Spotlight On Septic Arthritis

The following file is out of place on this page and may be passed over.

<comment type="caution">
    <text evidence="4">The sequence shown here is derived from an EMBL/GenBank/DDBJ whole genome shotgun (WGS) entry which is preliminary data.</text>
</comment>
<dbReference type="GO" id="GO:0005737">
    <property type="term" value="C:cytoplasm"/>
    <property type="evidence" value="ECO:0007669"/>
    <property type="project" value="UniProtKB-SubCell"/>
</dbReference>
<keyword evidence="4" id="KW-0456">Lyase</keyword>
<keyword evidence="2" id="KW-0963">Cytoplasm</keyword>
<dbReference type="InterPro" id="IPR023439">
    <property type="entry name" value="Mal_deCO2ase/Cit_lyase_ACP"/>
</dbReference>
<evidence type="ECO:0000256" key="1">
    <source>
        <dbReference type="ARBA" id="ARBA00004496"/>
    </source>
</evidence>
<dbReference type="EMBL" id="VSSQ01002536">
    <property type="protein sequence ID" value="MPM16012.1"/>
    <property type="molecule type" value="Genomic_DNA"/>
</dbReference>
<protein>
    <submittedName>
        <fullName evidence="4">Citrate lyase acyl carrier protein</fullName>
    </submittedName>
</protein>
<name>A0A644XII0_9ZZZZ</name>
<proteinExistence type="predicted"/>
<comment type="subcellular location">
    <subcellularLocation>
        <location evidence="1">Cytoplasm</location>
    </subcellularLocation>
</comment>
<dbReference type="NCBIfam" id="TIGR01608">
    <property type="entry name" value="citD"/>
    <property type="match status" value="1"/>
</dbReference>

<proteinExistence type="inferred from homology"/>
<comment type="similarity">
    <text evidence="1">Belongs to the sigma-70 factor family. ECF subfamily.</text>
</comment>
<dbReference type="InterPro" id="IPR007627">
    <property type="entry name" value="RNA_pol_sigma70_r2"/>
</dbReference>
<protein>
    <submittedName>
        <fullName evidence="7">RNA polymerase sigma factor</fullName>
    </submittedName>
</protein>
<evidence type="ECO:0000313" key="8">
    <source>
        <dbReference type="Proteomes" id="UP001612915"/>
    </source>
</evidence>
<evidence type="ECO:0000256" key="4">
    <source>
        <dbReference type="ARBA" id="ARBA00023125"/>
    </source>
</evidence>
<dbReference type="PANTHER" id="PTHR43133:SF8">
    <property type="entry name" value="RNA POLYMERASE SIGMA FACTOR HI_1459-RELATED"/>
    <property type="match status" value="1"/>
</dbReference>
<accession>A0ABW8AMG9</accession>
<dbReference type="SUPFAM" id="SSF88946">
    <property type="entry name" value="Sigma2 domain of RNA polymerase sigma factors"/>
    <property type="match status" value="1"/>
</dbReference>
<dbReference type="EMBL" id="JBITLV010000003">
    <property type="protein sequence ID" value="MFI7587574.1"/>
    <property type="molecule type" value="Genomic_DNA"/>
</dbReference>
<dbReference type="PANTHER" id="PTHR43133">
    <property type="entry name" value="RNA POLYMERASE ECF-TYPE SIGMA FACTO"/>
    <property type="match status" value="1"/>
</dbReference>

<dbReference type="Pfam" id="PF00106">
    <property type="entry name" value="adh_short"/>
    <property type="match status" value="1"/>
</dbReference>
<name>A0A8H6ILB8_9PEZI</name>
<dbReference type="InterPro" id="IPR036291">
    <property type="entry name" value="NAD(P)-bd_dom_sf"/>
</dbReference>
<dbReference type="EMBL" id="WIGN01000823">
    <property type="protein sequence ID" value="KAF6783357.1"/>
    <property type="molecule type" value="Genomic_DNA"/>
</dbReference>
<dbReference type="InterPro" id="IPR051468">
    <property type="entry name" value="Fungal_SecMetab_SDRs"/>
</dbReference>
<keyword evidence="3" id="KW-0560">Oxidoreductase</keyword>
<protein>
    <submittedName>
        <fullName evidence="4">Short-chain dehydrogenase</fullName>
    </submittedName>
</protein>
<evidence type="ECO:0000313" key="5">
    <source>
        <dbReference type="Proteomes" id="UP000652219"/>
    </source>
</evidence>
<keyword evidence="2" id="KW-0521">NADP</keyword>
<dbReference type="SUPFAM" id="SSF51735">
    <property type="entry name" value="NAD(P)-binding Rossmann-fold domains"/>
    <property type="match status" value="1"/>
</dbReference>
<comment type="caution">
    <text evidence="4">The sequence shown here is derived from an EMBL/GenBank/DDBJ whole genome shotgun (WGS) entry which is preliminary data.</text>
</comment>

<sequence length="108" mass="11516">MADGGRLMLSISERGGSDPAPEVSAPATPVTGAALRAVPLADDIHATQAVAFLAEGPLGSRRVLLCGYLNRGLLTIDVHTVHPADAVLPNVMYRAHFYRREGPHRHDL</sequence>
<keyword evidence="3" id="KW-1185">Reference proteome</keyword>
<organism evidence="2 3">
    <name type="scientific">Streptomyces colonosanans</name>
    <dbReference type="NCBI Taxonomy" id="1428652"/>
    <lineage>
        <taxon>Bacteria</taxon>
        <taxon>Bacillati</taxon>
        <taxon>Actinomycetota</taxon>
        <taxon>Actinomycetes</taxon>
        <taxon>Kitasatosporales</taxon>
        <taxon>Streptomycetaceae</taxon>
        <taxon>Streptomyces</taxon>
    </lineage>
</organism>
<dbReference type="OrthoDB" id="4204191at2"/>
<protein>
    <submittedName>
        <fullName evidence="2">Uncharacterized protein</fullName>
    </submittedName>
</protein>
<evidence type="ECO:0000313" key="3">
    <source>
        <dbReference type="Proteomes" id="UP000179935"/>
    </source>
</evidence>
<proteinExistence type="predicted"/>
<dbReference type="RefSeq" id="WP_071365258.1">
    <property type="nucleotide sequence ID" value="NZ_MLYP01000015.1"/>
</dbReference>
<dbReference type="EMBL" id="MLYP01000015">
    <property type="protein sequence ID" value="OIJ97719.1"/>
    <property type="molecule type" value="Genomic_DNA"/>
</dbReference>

Septic arthritis, a debilitating disease caused by a bacterial infection in a horse’s joint, requires immediate and aggressive treatment when diagnosed. Currently, the standard treatment is arthroscopic lavage, a procedure in which fluid is injected into the joint to wash out debris or infection. But after the initial procedure, the course of treatment becomes less clear. The clinical team may need to flush the infected joint repeatedly or perform a procedure that delivers high concentrations of antibiotics to a horse’s leg (regional limb perfusion). In most cases, aggressive antibiotic therapy is required. But these drugs can cause side effects, such as diarrhea, and long-term exposure can play a role in antibiotic resistance. What makes therapy even more challenging is that there’s no reliable way to establish when the infection has been eliminated and when treatment can be stopped. “What we want to do is identify a marker that we can…
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